Since my wife and I returned to France in 2005 for the first time in a long time, we've been back repeatedly and I harbor some desire to learn the language. French is tough, almost as bad as English when it comes to special cases and a long list of things that don't make any logical sense so you simply have to master how it works. And if you don't stay with it--practicing and learning regularly, immersing yourself--it's just never going to happen.
There are various approaches to learning a foreign language, and I've tried them all. In Boston, we have the excellent French Cultural Center, which offers spring and fall French classes. I've taken two sessions, but that was years ago now, and I'm rusty. And I just don't have the time to devote to this, since it requires a commute into the city twice a week.
There's also the expensive, traditional software route. A few years ago, I purchased Rosetta Stone French Level 1, and I upgraded to the latest version pretty recently. This solution is actually pretty excellent, but at $180 to $480 for various language packages, it's not for everyone. Plus, you can only use this software on one PC, so if I install it on my desktop PC, I can't access it while I'm traveling. (On the flipside, Rosetta Stone does now offer an iPhone "companion app," but I haven't really tried that yet.)
Looking at less expensive options, there are various podcasts that are useful--and I do recommend one called Coffee Break French, for whatever that's worth--and if you have an iPhone or iPod, there are some decent French language apps and dictionaries. And I have use both of these tools, actually, especially the podcast. But more recently I've come across an exceptional and interesting web service called LiveMocha. And it's worth checking out.
LiveMocha bills itself as the world's largest online language learning community, and it has both free and paid courses for 35 different languages. On the face of things, what LiveMocha offers is similar to other language courses. But what sets it apart is that it provides a way for you to interact with native speakers of the language you're trying to learn. And this interaction takes various forms: These people can basically grade your work, but also converse with you, giving you the benefits of a class without the cost or commute.
So far, I've been working through the free, three unit French 101 course--I'm still a beginner--but over time I expect to move along to the other three levels and interact more with native French speakers through the service. (It's reciprocal as well; you can earn "mocha points" by grading others' English submissions.)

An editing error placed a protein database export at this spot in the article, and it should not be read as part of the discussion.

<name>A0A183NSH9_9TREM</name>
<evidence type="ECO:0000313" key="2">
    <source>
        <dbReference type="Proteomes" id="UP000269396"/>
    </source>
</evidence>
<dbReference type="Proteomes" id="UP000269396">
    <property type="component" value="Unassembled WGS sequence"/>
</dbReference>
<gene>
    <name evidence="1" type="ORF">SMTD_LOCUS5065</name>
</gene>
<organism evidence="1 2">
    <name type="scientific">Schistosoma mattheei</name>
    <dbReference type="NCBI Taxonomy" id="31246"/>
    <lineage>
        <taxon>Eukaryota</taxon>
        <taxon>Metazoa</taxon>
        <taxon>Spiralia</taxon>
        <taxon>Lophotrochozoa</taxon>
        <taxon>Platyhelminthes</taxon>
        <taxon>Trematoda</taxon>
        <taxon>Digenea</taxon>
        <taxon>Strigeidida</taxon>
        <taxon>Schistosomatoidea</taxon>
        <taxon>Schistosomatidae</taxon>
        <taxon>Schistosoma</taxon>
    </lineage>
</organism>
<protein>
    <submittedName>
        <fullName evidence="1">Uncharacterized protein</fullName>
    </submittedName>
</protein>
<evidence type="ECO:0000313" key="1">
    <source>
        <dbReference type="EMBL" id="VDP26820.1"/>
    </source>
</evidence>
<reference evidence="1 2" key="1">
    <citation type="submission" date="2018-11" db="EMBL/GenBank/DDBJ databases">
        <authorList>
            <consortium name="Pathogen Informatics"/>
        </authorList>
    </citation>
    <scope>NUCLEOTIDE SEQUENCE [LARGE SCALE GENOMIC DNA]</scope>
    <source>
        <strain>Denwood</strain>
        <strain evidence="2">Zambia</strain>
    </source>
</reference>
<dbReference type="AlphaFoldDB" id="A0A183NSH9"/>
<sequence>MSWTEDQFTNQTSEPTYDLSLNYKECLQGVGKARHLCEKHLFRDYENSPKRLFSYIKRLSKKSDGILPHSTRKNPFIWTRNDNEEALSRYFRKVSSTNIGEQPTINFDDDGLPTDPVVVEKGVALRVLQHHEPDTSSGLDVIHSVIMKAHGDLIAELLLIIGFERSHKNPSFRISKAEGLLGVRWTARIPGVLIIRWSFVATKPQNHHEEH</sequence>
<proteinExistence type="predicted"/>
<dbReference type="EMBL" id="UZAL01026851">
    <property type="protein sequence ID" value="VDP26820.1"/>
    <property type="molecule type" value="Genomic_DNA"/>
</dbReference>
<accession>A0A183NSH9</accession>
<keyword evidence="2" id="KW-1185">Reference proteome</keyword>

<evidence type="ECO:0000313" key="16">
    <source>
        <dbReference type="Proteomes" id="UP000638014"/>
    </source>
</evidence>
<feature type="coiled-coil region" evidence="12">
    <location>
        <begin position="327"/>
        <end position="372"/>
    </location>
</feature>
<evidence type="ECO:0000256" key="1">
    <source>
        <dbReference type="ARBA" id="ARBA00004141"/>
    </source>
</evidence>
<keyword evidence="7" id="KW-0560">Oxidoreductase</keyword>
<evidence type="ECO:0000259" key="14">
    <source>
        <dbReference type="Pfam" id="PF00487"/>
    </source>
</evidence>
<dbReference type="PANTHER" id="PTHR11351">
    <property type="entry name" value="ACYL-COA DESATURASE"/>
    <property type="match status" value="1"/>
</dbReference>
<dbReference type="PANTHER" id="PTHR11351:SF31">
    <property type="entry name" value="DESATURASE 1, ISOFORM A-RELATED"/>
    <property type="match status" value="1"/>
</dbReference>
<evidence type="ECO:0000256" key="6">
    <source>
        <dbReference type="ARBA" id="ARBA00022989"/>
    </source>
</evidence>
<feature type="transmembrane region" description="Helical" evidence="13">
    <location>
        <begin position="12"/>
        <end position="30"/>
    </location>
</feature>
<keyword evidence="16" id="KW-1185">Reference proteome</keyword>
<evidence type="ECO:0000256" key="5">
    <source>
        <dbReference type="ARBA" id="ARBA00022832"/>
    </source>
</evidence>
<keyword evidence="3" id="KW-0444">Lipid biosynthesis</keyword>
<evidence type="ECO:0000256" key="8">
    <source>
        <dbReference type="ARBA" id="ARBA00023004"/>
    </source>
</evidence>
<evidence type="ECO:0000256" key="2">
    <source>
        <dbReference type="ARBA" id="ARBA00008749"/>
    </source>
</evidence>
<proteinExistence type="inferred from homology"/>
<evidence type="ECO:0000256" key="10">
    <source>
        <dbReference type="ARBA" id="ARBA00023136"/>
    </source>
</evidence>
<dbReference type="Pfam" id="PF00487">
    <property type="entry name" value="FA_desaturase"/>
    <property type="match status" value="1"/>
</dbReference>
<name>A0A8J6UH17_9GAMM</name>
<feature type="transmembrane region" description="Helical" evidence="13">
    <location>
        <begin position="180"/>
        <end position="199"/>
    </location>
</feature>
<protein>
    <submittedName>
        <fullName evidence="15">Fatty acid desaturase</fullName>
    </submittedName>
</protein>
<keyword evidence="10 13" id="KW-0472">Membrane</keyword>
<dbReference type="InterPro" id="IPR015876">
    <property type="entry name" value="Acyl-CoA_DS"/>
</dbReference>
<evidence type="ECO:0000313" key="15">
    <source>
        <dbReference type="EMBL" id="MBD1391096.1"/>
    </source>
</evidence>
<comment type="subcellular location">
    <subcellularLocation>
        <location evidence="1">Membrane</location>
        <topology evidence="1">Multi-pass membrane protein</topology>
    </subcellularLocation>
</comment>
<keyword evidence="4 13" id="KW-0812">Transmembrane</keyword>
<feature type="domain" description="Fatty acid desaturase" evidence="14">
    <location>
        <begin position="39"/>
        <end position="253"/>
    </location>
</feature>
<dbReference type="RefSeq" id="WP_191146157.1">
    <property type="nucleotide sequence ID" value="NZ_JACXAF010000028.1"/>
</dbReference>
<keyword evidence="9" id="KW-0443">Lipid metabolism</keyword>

Say what you will about iTunes and the iTunes Store, but one of this service's features is perhaps the greatest secret in personal technology today. I'm referring of course to iTunes U, a podcast-like feature that provides audio and video-based courses from universities, colleges, and other educational institutions from around the world ... and does so for free. iTunes U is fantastic, and if you aren't aware of what's on offer or haven't looked in a while, load up iTunes and check it out. You're going to be impressed. (iTunes U is available as a top-level choice in iTunes Store from within the iTunes application, alongside Music, Movies, TV Shows, App Store, Podcasts, and Audiobooks.)
According to Apple, over 800 educational institutions participate in iTunes U, uploading their content to the cloud for students and others to enjoy, and over half of these institutions--including Stanford, Yale, MIT, Oxford, and UC Berkeley--provide this content to the public too. (Universities can optionally lock down content for their students.)
The available content is amazing. Semester-long classes on the history of western civilization (Parkland College), basic Spanish (DePaul), ancient Greek history (Yale), and even developing iPhone apps (Stanford). Whatever your interests, there's something here for you, and in the same vein as the previous foreign language discussion, it's available to you without the cost and commute and time requirements of actually attending class.
I've accessed a variety of history lessons from iTunes U over the past few years and this week I downloaded Stanford's most recent Developing Apps for iOS course, in HD video, and with captions no less. This is high quality material, nicely presented.
Seriously, do check out iTunes U.
And if you've seen any other life-altering uses of personal technology, truly fun or useful stuff, please do let me know. Sometimes I feel that my hyper-focus on desktop, cloud, and mobile technologies is preventing me from seeing the forest for the trees, if you will. I bet there are other neat things out there I've missed.